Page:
A few months passed, and he's all over the place again: working on his debut album (top secret for now so no tea spilt here) as we speak, and is fresh from recording a song with Blink-182's Travis Barker. "It's for young me and current me a fucking dream come true. It's like paying respects to the culture and putting an imprint. It's definitely more of a respect thing than anything that is like for me," he says, and reveals that there's also a music video coming. While waiting for it, have a listen of two new versions of 'lost cause', one featuring The Neighbourhood's Jesse Rutherford, the other, grandson. And then there's the tour with Yungblud, too. "You can only expect something great, or certain ungraceful chaos, to come out of that."

Despite all the recognition he's getting, Kenny stays grounded, remembering all he had to overcome to be right here, right now. "I'm always just grateful. With anything, I'm just grateful to be out of this situation that I've been in my whole life. People where I am from, and people like me don't get wild chances like this, so it's hard to be excited more than just to be grateful. I feel like the gratefulness will always overwrite anything. I'm just trying to get the job done." He's becoming a role model for underprivileged creatives. "People who came out of unfortunate circumstances, surroundings. People who see from all perspectives. And of course, people of colour," he elaborates.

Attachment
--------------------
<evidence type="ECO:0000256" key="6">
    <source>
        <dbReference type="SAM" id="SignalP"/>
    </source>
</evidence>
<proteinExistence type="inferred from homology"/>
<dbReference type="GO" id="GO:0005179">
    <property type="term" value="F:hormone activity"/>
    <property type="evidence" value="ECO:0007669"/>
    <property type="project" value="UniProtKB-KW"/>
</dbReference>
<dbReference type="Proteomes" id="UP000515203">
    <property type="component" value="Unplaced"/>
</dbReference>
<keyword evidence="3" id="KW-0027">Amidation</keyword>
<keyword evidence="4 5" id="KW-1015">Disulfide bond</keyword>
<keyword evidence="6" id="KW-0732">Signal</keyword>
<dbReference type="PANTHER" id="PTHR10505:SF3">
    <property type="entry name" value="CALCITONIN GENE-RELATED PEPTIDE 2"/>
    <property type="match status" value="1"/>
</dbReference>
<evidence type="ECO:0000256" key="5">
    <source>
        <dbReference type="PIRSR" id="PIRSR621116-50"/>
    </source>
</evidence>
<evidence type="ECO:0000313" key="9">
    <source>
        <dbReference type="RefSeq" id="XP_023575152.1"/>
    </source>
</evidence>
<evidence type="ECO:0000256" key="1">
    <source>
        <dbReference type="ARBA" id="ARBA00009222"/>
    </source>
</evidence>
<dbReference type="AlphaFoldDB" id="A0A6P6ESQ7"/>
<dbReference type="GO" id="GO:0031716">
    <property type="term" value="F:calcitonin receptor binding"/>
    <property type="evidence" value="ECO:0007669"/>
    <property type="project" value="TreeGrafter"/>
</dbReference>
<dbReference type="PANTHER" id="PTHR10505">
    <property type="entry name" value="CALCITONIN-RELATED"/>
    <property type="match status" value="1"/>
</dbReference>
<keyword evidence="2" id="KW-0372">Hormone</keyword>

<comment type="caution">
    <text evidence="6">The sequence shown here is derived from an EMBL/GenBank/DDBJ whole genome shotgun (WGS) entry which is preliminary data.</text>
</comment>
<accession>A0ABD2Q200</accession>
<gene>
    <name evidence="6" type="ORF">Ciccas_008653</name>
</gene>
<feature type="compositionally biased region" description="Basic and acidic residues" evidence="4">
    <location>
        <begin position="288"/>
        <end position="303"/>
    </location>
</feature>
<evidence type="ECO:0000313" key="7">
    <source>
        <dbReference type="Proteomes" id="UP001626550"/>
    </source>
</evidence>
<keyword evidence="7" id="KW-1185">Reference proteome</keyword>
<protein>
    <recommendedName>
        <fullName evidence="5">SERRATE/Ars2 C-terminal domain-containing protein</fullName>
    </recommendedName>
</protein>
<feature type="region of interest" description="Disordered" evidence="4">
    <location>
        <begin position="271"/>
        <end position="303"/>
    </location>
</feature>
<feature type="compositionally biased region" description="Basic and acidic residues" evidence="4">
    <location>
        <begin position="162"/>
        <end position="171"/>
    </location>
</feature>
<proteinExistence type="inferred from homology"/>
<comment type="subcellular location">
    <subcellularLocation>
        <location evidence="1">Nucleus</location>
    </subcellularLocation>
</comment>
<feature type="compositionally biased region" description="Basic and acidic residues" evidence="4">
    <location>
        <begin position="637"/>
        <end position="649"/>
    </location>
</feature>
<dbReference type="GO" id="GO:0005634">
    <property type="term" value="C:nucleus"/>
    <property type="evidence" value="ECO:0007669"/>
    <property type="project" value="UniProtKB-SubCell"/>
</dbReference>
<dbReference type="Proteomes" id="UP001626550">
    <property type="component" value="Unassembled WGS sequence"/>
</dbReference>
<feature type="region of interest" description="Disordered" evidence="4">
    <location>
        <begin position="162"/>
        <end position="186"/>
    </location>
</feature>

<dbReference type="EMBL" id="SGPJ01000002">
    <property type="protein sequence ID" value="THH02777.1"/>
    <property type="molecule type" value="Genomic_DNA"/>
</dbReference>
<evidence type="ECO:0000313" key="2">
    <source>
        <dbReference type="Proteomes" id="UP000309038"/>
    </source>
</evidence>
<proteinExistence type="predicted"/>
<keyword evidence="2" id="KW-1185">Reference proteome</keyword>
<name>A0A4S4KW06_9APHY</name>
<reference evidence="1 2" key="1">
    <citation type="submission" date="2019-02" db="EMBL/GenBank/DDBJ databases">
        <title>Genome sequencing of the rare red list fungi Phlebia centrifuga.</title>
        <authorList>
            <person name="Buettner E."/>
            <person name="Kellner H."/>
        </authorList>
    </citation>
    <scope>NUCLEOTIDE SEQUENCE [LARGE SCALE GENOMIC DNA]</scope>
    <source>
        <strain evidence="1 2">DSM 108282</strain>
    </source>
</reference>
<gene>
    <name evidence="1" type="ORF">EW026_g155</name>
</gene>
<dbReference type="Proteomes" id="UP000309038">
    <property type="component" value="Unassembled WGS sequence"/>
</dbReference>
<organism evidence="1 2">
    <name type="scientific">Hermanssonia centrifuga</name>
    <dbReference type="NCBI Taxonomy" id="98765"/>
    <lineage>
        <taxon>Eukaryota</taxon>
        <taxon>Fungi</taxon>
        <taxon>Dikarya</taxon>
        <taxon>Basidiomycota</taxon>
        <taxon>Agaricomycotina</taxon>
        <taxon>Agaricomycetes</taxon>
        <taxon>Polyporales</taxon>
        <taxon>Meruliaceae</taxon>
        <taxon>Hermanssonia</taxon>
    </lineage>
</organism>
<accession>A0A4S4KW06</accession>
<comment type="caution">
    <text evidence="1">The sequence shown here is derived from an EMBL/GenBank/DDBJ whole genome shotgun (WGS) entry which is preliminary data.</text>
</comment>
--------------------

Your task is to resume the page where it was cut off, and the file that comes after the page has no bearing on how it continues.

KennyHoopla is a real-deal fighter; his battles are fought with words. His Insta bio 'raised by wolves' feeds of that idea. "It just stood for having to survive in my surroundings and not having the most ideal upbringing. It really just comes down to just survivalism and having to keep the ones close to you - good ones, I guess."

In an industry where everyone wants to be the next big someone, to ride along with the newest trend-wave or to be just pulled in by somebody else's star-power, KennyHoopla takes the most radical approach of them all. He wants to be himself and is damn good at it.

"Every day, I just strive to be creative; that's why I can only take one step at the time. Not succumb to other people's ideologies or their pressure on me because I've just got me where I am. I'm trying to be the strongest, the best version of myself that I can possibly be. That's all I am about: just transcending. I feel like everyone has a superhuman in them," he says. There's something special about this one.

Taken from the December 2020 / January 2021 issue of Upset, out now.

December 2020 / January 2021